And cries, "Come in, come in! My son's out now,
Out now, will be back soon, may be back never,
Who knows, eh? We know what they are--men, men!
But come, come in till then! Come in till then!
Kenn Nesbitt |
Poor Cinderella, whose stepmom was mean,
could never see films rated PG-13.
She hadn’t a cell phone and no DVD,
no notebook computer or pocket TV.
She wasn’t allowed to play video games.
The tags on her clothes had unfashionable names.
Her shoes were not trendy enough to be cool.
No limousine chauffeur would drive her to school.
Her house had no drawing room; only a den.
Her bedtime, poor darling, was quarter past ten!
Well one day Prince Charming declared that a ball
would be held in his honor and maidens from all
over the kingdom were welcome to come
and party to techno and jungle house drum.
But Poor Cinderella, with nothing to wear,
collapsed in her stepmother’s La-Z-Boy chair.
She let out a sigh, with a lump in her throat,
then sniffled and picked up the TV remote.
She surfed channel zero to channel one-ten
then went back to zero and started again.
She watched music videos, sitcoms and sports,
commercials and talkshows and weather reports.
But no fairy godmother came to her side
to offer a dress or a carriage to ride.
So Poor Cinderella’s been sitting there since,
while one of her stepsisters married the Prince.
She sits there and sadly complains to the screen,
if only her stepmother wasn’t so mean.
Copyright © Kenn Nesbitt 2009. All Rights Reserved.
Vachel Lindsay |
The Lion is a kingly beast.
He likes a Hindu for a feast.
And if no Hindu he can get,
The lion-family is upset.
He cuffs his wife and bites her ears
Till she is nearly moved to tears.
Then some explorer finds the den
And all is family peace again.
AN EXPLANATION OF THE GRASSHOPPER
The Grasshopper, the grasshopper,
I will explain to you:—
He is the Brownies' racehorse,
The fairies' Kangaroo.
THE DANGEROUS LITTLE BOY FAIRIES
In fairyland the little boys
Would rather fight than eat their meals.
They like to chase a gauze-winged fly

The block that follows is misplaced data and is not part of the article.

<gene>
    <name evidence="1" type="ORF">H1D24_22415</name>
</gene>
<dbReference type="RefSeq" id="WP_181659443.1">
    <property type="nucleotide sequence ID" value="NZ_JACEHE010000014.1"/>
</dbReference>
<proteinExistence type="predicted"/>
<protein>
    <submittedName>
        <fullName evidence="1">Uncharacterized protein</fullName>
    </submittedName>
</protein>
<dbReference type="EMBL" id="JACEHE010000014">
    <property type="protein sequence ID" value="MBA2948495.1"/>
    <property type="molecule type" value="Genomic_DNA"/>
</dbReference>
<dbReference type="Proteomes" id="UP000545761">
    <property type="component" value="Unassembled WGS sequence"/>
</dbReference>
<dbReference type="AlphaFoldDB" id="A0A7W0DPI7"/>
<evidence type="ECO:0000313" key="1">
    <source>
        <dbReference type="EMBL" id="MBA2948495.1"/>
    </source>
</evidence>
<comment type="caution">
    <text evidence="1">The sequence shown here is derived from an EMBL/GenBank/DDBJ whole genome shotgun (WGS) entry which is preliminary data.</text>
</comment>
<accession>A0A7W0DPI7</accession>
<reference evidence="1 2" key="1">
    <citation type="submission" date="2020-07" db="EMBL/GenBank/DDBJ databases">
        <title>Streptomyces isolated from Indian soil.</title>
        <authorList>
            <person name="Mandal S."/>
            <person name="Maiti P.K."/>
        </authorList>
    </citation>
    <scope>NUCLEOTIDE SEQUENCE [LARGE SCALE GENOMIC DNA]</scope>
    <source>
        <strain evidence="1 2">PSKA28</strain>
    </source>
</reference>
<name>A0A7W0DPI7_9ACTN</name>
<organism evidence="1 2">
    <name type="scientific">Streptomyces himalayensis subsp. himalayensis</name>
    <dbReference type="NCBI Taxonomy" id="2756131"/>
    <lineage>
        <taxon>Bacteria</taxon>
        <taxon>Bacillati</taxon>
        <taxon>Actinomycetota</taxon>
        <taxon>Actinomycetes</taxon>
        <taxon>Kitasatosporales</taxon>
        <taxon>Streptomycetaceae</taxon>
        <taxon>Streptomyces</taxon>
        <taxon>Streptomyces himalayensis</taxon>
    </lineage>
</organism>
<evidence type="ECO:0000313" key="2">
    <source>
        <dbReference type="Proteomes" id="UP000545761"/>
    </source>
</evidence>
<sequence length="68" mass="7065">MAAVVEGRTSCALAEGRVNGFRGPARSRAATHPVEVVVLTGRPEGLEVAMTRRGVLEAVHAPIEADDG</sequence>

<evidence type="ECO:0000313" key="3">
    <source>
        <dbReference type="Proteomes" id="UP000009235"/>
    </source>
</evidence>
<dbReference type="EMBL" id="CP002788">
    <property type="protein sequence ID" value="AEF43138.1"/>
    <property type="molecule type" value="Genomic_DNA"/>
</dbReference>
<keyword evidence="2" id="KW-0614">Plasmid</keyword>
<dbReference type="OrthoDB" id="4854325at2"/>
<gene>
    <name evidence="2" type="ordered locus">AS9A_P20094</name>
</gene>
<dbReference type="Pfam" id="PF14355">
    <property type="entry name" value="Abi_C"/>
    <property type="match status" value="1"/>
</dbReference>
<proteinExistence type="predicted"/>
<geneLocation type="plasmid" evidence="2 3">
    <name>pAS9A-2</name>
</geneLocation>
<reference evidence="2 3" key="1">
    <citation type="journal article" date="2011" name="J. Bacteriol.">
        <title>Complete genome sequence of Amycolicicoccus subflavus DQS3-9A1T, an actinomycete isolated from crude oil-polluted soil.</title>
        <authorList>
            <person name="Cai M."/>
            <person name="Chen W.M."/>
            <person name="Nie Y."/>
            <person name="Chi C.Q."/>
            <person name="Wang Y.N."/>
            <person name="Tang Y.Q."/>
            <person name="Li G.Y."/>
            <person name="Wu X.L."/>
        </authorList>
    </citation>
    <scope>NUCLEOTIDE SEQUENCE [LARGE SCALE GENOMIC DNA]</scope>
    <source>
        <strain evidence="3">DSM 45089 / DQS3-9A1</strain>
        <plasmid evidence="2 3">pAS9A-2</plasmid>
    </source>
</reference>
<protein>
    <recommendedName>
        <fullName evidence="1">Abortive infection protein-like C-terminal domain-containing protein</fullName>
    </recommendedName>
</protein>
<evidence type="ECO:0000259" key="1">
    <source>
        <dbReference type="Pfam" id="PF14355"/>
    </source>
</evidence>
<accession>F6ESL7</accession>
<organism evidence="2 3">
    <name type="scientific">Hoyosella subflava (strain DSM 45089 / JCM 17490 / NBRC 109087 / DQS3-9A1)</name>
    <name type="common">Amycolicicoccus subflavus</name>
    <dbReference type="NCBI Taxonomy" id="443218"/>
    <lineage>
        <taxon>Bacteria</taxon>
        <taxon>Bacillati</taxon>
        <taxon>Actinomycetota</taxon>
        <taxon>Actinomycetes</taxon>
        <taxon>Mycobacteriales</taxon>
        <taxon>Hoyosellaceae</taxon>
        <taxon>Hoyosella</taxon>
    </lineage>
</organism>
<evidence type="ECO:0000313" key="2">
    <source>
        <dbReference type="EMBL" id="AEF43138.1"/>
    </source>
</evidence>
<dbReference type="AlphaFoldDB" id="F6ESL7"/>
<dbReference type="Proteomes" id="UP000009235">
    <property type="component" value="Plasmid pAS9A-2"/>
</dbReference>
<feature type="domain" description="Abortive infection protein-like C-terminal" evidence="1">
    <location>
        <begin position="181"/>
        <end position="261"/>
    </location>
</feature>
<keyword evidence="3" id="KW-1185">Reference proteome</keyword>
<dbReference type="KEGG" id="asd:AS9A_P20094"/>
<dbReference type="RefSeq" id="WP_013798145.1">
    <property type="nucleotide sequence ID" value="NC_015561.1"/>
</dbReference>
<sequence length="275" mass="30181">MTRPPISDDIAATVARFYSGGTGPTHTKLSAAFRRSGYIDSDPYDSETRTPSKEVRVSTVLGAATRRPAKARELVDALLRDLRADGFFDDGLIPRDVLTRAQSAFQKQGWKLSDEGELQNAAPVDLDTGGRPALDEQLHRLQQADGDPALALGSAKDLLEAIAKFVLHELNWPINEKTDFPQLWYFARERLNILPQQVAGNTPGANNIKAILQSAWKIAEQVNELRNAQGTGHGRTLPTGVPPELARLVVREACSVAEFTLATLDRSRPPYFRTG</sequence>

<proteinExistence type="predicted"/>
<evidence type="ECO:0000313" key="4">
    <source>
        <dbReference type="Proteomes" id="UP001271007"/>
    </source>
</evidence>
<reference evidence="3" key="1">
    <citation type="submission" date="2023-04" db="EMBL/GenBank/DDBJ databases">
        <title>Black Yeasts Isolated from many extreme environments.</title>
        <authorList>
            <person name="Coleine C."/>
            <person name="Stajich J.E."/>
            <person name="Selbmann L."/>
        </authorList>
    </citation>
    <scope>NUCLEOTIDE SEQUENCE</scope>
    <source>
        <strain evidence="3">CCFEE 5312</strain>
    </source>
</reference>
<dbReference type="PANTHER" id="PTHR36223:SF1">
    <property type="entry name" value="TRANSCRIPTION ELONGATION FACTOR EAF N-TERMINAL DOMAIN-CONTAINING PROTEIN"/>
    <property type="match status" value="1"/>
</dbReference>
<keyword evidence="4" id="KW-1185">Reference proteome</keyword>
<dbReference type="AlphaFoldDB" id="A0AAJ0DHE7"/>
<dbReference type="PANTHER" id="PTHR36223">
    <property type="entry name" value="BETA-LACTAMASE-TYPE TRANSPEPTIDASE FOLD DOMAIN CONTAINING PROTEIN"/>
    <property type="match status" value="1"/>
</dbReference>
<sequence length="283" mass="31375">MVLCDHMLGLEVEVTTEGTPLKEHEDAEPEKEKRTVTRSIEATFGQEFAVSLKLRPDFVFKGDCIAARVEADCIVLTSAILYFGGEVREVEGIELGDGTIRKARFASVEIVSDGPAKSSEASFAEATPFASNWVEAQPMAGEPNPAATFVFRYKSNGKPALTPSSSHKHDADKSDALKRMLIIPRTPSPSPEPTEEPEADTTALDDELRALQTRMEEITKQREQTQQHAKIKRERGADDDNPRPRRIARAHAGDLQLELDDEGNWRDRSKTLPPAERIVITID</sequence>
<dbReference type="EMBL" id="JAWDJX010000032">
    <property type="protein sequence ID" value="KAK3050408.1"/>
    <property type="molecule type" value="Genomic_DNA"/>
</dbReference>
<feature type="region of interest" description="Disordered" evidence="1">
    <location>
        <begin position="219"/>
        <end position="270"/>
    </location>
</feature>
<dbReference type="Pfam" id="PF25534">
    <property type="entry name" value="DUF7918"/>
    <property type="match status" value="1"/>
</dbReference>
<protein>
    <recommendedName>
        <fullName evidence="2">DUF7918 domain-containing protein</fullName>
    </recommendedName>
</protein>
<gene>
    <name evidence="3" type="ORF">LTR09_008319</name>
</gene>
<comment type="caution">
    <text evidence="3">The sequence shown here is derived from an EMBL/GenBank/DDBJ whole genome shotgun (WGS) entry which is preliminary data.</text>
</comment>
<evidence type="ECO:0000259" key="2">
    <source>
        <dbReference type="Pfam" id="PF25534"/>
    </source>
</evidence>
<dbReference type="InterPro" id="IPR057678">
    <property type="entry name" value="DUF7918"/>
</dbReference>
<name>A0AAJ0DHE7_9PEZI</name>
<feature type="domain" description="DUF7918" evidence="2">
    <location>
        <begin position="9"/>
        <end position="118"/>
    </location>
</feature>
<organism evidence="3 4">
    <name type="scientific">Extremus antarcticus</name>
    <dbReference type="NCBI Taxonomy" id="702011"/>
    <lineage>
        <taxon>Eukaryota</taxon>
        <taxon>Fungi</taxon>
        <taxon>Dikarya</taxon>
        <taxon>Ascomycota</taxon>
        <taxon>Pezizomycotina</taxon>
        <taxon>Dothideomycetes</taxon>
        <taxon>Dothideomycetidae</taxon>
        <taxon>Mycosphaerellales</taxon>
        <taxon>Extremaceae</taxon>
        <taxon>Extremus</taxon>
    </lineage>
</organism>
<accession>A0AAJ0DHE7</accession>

And catch and beat him till he squeals.
Sometimes they come to sleeping men
Armed with the deadly red-rose thorn,
And those that feel its fearful wound
Repent the day that they were born.
THE MOUSE THAT GNAWED THE OAK-TREE DOWN
The mouse that gnawed the oak-tree down
Began his task in early life.
He kept so busy with his teeth
He had no time to take a wife.
He gnawed and gnawed through sun and rain
When the ambitious fit was on,
Then rested in the sawdust till
A month of idleness had gone.
He did not move about to hunt
The coteries of mousie-men.
He was a snail-paced, stupid thing
Until he cared to gnaw again.
The mouse that gnawed the oak-tree down,
When that tough foe was at his feet —
Found in the stump no angel-cake
Nor buttered bread, nor cheese, nor meat —
The forest-roof let in the sky.
"This light is worth the work," said he.
"I'll make this ancient swamp more light,"
And started on another tree.
Where does Cinderella sleep?
By far-off day-dream river.
A secret place her burning Prince
Decks, while his heart-strings quiver.
Homesick for our cinder world,
Her low-born shoulders shiver;
She longs for sleep in cinders curled —
We, for the day-dream river.
THE SPIDER AND THE GHOST OF THE FLY
Once I loved a spider
When I was born a fly,
A velvet-footed spider
With a gown of rainbow-dye.
She ate my wings and gloated.
She bound me with a hair.
She drove me to her parlor
Above her winding stair.
To educate young spiders
She took me all apart.
My ghost came back to haunt her.
I saw her eat my heart.
CRICKETS ON A STRIKE
The foolish queen of fairyland
From her milk-white throne in a lily-bell,
Gave command to her cricket-band
To play for her when the dew-drops fell.
But the cold dew spoiled their instruments
And they play for the foolish queen no more.
Instead those sturdy malcontents
Play sharps and flats in my kitchen floor.
Robert William Service |
Cinderella in the street
In a ragged gown,
Sloven slippers on her feet,
Shames our tidy town;
Harsh her locks of ashen grey,
Vapour vague her stare,
By the curb this bitter day
Selling papers there.
Cinderella once was sweet,
Fine and lily fair,
Silver slippers on her feet,
Ribands in her hair;
Solid men besought her hand,
Tart was she as quince,
Living in a fairy land,
Waiting for a Prince.
Days went by and years went by,
Wistful wan was she;
Heedless of a mother's sigh,
Of a lover's plea;
On her lips a carol gay,
In her heart a dream -
Soon the Prince would come her way,
Gallant and agleam.
Then at last she learned the truth,
How her hope was vain;
Gone her beauty, gone her youth,
Leaving want and pain.
See! she's waiting all alone;
Hark! you hear her cry
Papers by the cold curb-stone,
Begging you to buy.
Winter winds are waxing chill,
Clouds rack overhead;
Cinderella will be ill,
Bye and bye be dead.
Yet she kept her vision clear,
To Romance was true,
Holding him forever dear
Whom she never knew.
* * * * * * * * * * * * * * * * *
Cinderellas of to-day
Take no chance of loss;
When a good guy comes your way,
Nail him to the cross.
Let some ordinary cuss
Your coy heart convince;
Never miss the nuptial bus
Waiting for a Prince.